Dinner at the Yokohama Ramen Museum

The ramen museum is a comprehensive look at the history and technique of ramen in Japan, as well as a nice gift shop where you can purchase all kinds of ramen ingredients and culinary accouterments. If you would like to know more check out their english website: http://www.raumen.co.jp/english/ 

The piece-du-resistance however, is the recreated 1950s Japanese town square featuring no less than eight different ramen shops.IMG_5185

We wanted to try as many different soups as possible, so we opted for the “half-size” bowls so we wouldn’t get too full. Naturally there was no way we could make it to every shop (especially since they say you aren’t allowed to share bowls), but we managed to make it to three different places for a total of six bowls.

First on the list is Japan’s most famous miso ramen, Sumire:IMG_5188Naturally, we  got the famous Hokkaido-style miso ramen. It’s famous for it’s incredibly thick and rich broth as well as fat, chewy noodles. It also has a dollop of ground pork to make for an excellent bowl.

Just to mix things up, we also got some soy-sauce ramen. Its dark, rich with soy sauce broth was also very good.IMG_5187

Here is an informative video about Sumire’s ramen: https://www.youtube.com/watch?v=c5s9GY7puNQ

Next is Nidai-me Genkotsu-ya, known for their signature pork and chicken bone, tough, fatty cuts of tuna and konbu (kelp) soup which results in a golden colored broth. We got one with a salt broth base, and one with a pork broth base.IMG_5190This is the salt one. The broth was light, but still had amazing depth of flavor. All the little bits floating in the broth made it fun to drink straight as well.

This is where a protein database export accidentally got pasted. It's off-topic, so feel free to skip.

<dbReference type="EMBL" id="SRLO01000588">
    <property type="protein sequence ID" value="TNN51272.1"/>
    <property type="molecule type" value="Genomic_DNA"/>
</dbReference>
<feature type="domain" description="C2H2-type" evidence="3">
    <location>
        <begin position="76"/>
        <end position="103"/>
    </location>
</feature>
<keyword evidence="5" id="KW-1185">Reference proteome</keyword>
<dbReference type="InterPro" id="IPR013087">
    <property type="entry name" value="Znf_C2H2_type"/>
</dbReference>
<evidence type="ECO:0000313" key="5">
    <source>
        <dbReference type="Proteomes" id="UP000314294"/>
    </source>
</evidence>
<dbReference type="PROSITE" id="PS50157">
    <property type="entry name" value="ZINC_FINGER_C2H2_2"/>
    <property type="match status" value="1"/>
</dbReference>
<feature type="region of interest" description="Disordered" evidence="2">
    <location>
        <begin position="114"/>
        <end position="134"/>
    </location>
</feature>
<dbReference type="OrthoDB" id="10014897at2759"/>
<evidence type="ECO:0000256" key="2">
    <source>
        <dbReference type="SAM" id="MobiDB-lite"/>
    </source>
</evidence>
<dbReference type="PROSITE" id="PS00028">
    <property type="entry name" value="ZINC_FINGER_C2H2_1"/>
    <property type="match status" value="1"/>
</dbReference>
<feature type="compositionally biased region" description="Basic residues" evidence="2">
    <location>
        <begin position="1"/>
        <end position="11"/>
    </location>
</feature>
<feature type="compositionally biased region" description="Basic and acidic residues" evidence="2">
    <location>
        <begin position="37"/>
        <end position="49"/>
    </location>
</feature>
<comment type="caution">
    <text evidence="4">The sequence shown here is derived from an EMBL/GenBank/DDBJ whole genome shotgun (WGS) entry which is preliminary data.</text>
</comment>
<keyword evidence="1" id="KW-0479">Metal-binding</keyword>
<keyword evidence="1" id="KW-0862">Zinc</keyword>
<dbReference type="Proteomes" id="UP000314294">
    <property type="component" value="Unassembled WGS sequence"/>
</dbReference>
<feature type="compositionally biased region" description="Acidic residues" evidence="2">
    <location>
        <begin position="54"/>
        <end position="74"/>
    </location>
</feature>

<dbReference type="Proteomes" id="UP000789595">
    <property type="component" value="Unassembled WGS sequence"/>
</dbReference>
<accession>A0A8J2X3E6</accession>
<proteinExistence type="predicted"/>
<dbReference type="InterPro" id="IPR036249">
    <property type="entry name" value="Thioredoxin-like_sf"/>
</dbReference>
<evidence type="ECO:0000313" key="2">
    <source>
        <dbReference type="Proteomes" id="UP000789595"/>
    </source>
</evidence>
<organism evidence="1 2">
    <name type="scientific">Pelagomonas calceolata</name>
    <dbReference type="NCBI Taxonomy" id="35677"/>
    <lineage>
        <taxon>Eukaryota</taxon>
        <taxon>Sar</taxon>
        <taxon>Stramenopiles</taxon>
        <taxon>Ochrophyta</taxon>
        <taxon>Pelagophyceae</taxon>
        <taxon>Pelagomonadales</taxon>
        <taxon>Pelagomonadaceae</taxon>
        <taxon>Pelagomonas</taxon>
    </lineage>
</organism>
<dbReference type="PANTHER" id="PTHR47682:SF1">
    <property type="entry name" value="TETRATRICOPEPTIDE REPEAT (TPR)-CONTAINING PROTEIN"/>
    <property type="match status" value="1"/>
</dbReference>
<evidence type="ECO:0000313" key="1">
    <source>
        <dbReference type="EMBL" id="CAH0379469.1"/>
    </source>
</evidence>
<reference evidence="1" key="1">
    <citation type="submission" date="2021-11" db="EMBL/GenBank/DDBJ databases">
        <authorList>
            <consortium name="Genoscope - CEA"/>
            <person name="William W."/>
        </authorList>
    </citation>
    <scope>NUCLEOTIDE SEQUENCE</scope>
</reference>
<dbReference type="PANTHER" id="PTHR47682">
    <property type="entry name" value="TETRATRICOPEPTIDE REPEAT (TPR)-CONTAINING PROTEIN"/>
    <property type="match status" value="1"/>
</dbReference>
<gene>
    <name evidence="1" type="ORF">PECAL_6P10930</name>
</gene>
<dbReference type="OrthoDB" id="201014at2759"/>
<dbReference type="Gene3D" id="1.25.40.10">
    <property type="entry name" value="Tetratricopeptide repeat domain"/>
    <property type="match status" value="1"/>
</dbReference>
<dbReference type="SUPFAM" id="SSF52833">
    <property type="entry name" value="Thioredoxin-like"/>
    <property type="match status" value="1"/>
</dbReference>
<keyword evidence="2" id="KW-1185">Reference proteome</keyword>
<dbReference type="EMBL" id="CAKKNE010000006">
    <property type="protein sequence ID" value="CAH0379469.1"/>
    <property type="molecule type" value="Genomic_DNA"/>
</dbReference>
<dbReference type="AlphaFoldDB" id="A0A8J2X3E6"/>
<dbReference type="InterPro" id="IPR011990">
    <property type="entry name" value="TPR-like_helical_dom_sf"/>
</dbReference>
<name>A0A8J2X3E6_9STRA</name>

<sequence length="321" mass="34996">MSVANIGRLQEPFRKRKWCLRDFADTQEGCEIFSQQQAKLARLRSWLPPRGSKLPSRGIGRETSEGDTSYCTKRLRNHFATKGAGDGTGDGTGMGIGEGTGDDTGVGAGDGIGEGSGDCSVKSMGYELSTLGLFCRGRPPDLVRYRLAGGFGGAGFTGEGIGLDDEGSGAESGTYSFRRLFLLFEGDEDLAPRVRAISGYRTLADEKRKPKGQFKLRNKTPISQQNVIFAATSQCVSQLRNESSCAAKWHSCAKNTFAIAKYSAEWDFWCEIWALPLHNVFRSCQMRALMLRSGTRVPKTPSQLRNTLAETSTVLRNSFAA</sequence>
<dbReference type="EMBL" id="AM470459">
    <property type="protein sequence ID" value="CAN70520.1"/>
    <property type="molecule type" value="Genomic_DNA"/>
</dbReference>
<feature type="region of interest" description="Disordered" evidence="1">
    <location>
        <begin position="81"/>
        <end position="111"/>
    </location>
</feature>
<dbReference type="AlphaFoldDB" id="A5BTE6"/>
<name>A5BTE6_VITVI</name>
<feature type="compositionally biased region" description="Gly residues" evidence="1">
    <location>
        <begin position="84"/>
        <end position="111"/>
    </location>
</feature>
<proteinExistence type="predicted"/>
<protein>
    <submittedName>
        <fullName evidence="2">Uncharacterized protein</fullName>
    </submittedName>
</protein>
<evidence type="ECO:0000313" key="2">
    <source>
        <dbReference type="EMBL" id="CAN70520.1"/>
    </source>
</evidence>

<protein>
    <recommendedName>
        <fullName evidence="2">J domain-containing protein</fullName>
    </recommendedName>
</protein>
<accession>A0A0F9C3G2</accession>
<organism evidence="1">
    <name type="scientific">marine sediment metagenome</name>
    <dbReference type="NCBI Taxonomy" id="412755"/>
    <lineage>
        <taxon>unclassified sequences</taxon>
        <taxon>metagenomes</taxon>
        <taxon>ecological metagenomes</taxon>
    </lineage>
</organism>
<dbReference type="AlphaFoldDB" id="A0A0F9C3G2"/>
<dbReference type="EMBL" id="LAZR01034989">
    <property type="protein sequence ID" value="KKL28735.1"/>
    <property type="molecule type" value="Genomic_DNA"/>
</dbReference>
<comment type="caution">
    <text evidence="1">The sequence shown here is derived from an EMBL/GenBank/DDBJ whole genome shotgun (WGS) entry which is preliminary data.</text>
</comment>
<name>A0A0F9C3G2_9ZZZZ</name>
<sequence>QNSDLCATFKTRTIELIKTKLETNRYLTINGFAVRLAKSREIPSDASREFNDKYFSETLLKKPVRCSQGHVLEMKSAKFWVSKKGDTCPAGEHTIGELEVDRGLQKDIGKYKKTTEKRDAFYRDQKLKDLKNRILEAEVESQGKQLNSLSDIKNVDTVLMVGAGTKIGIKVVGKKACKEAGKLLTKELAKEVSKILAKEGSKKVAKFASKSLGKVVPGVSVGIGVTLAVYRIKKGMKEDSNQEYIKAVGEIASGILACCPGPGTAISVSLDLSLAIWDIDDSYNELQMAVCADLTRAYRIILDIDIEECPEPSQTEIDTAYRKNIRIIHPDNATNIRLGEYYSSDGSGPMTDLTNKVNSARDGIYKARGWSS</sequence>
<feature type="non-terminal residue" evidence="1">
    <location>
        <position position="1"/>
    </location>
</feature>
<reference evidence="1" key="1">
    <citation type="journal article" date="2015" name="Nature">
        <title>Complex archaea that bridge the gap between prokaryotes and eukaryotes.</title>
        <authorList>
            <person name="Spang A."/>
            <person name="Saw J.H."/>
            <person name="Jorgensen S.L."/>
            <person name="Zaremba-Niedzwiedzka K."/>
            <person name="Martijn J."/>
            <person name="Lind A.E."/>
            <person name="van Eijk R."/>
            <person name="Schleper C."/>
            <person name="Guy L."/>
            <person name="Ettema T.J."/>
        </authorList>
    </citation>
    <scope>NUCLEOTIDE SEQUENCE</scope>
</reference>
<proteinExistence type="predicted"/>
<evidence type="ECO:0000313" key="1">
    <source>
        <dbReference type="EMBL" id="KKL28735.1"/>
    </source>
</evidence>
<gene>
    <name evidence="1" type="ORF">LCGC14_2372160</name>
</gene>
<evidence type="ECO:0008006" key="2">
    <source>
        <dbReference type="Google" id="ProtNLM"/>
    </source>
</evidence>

IMG_5191 The pork one was also nice. A bit heavier than the salt, and it came with extra pieces of chashu (pork slices). The egg was hard-boiled instead of soft-boiled, which is unusual, but has its own appeal.

Here’s an info video for Genkotsu-ya: https://www.youtube.com/watch?v=jQuaZ6rqwMk

The final stop was Komurasaki, known for being one of the first major ramen places to open in Japan, in Kumamoto. Komurasaki is famous for their tonkotsu (pork bone) ramen, so we each got one kind.IMG_5193This first one includes a house-made specialty chili oil for an extra punch. Also note the yellow corn, always a nice addition.

IMG_5194Here is the standard tonkotsu, which is the signature dish of the shop. Like the spicy one above you may notice the crumbled, fried garlic bits strewn across the top. They were an amazing addition to the dish and every ramen bowl should at least include the option of throwing some on. In fact, all food should include fried garlic by default.

Here’s the info video for Komurasaki: https://www.youtube.com/watch?v=qNa4AcfXa0c

Overall, the Yokohama Ramen Museum is highly recommended.

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One Response to Dinner at the Yokohama Ramen Museum

  1. Robert Goldfarb says:

    You guys will have to take two seats each on your trip to the US. Your writing could be in a NYTimes restaurant review. So descriptive, the pictures urge
    you to jump into the dish. We’ll see you in CA, ask Susannah’s Mom to make a reservation at a Japanese restaurant (even if you want hamburgers) so we can at least get some sense of the dishes you have sampled.


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